On November 19, 2013 the Midland Section of the American Chemical Society and Chef Aaron Gaertner of the Saginaw Career Complex co-sponsored Loco for Cocoa. This free science café offered four action-packed segments, each followed by rich and tasty samples for all. Each segment began with Dr. Gina Malczewski providing the relevant background chemistry followed by a cooking lesson from Chef Aaron. Approximately 60 people were in attendance, including MCTV who recorded the event.
Pointing to a projected image of a capsaicin molecule, Gina summoned audience participation to identify atoms. Explaining the molecule’s medicinal use, she pointed out chemical bonds and hydrophobic and hydrophilic portions of the structure. She proceeded with an overview of the culinary history of the cacao plant, leading to chocolate as we currently know it. The lesson took us back to nuns in the 1500s experimenting with spices and chocolate to enhance the palatability of an old turkey. Success of their endeavor resulted in mole (pronounced mo-lay) sauce, versions of which are enjoyed around the world today.
Chef Aaron then treated our senses to the aromatic sizzle of garlic, onion and spices, using preparation of a simple mole sauce to explain the concept of molecular gastronomy and today’s movement back toward pure, whole artisan foods. He explained caramelization, the importance of fond and deglazing, as well as use of tomato to provide the dish’s acid component.
His surprising move to finish the preparation with addition of 70% cacao chocolate provided richness, sheen, flavor and body to the sauce. Periodically he held the pan under a camera which projected the image onto a large screen, allowing a view of the wonder teasing our olfactory receptors. Several sous-chefs deftly distributed paper-plated crackers, piled generously with mole sauce and chopped chicken, to audience members.
Next, Gina and Aaron moved on to discuss drinkable chocolate, star of Loco for Cocoa’s second segment. Gina’s chemistry lesson covered terms such as roasting, fermenting, alkalization and tempering, as applied to cocoa beans for illustration of concepts. Projecting onscreen images of theobromine, caffeine, theophylline, phenylethylamine, and other major molecules in chocolate, she pointed out various aspects of their structures and any known physiological impact of each.
Aaron, a classically trained French chef, poured cream into a pan, grated cinnamon, added various spices, cocoa, honey and a dash of Sriracha sauce. Finally, he melted in 70% cacao chocolate, noting that you don’t need much. A little goes a long way when targeting richness, versus sweetness. Chef Aaron explained that this hot chocolate affects each part of the palate while engaging the sense of smell. The audience was able to appreciate this while sampling petite cups of the smooth chocolate liquid. Its rich cocoa flavor was well complemented with a slight spiciness and satisfying hint of sweetness.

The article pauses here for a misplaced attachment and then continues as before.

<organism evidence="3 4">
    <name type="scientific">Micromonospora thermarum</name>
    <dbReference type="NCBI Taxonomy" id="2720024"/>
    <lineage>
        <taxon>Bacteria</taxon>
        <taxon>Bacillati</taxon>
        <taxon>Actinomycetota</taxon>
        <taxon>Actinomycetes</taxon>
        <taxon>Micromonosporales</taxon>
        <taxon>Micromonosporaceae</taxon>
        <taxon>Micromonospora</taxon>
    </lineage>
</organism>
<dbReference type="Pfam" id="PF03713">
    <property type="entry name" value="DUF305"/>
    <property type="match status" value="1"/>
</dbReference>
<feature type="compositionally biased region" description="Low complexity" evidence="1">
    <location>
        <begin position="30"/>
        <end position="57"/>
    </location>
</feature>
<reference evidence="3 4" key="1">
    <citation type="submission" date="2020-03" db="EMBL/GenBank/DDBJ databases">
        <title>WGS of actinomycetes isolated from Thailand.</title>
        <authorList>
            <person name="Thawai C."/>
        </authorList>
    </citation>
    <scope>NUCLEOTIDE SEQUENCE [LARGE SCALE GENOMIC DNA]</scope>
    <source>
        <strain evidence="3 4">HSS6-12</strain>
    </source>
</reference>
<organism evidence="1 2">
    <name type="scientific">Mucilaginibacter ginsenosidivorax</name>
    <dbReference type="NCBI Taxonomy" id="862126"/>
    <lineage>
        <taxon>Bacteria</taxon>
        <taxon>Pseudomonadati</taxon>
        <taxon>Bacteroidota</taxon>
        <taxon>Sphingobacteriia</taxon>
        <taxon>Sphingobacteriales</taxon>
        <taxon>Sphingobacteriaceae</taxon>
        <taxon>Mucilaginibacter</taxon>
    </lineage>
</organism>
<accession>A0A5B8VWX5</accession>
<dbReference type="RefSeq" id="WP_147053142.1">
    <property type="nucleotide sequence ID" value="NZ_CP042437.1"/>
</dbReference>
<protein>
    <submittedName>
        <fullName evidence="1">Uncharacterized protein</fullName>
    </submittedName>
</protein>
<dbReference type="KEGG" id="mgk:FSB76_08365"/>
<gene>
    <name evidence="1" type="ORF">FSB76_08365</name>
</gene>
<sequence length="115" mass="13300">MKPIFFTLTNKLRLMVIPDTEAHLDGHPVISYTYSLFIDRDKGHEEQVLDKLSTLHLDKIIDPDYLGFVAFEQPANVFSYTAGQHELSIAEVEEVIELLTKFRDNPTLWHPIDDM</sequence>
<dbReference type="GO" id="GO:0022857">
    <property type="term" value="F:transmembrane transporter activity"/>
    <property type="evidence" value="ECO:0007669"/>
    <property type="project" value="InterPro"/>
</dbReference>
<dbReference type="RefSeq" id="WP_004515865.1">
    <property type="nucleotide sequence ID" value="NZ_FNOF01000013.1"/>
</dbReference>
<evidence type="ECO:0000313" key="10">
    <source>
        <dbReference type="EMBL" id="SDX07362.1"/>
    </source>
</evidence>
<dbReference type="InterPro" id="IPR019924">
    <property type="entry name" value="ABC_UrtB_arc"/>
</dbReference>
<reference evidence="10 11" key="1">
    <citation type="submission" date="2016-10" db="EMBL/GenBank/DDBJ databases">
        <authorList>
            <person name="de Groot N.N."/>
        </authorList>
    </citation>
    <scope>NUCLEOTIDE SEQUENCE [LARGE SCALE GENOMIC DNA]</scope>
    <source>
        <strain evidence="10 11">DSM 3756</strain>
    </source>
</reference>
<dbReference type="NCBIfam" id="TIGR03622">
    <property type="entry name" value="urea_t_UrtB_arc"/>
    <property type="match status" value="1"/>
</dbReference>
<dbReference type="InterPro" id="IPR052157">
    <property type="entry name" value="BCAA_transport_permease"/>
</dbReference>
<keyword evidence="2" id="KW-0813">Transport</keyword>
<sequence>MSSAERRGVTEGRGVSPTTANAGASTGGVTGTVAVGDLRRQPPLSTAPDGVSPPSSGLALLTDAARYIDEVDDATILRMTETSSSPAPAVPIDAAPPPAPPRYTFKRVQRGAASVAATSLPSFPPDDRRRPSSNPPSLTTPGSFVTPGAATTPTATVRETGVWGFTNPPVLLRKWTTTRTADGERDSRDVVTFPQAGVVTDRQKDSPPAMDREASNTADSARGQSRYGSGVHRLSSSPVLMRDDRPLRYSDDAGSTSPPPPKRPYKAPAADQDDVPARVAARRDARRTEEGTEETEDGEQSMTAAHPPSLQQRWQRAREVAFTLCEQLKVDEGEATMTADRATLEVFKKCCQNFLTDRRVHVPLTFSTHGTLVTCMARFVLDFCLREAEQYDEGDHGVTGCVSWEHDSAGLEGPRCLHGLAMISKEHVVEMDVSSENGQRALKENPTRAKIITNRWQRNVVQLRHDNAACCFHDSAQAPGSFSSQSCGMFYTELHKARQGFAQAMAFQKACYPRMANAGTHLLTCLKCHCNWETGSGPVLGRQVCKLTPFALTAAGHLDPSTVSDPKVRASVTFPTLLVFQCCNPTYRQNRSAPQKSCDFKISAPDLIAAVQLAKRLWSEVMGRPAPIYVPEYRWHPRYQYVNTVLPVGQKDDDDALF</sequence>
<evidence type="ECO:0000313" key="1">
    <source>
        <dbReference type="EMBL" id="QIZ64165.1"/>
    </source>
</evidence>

The chemist-chef duo’s third segment, baconated chocolate, provided an opportunity to further discuss cooking-chemistry terminology, such as tempering and emulsification. We learned that chocolate, if not properly tempered, will exhibit an undesirable white coating known as bloom—the result of sugar or fat separating out from the chocolate. Gina explained how one could easily experiment to determine which type of bloom a chocolate has by adding a drop of water.
Emulsifiers, such as lecithin, were discussed in light of their water-loving and water-hating attributes which function to bring unlike things, such as water and fat, together. The concept was beautifully displayed by a bottle containing water and oil that Gina passed around to the audience. This was followed by another that also contained lecithin, which visibly unified the hydrophobic and hydrophilic components. A third bottle was then distributed which illustrated how an ionic substance, such as salt, could interfere with the emulsifier, separating the water and oil back into discrete layers.
While baconating a rich melted chocolate, Aaron discussed seizing, an important phenomenon to avoid when working with chocolate. Seizing, which causes the wetted sugar molecules to clump together, can occur by introducing even a small amount of water, such as steam from a double boiler. Thankfully, our resourceful chef used plain chocolate chips to demonstrate the grainy, clumpy results of seizing as we sampled his smoothly solidified chocolate with crispy bits of maple-smoked bacon.
The fourth and final segment enlightened attendees with a brief history of how chocolate chip cookies came into existence, along with an overview of the various forms of chocolate known today. As attendees nibbled lightly-crisped chocolate chip cookies baked prior to the event, Gina and Aaron closed with a recap of major points and answered questions from their very satisfied audience.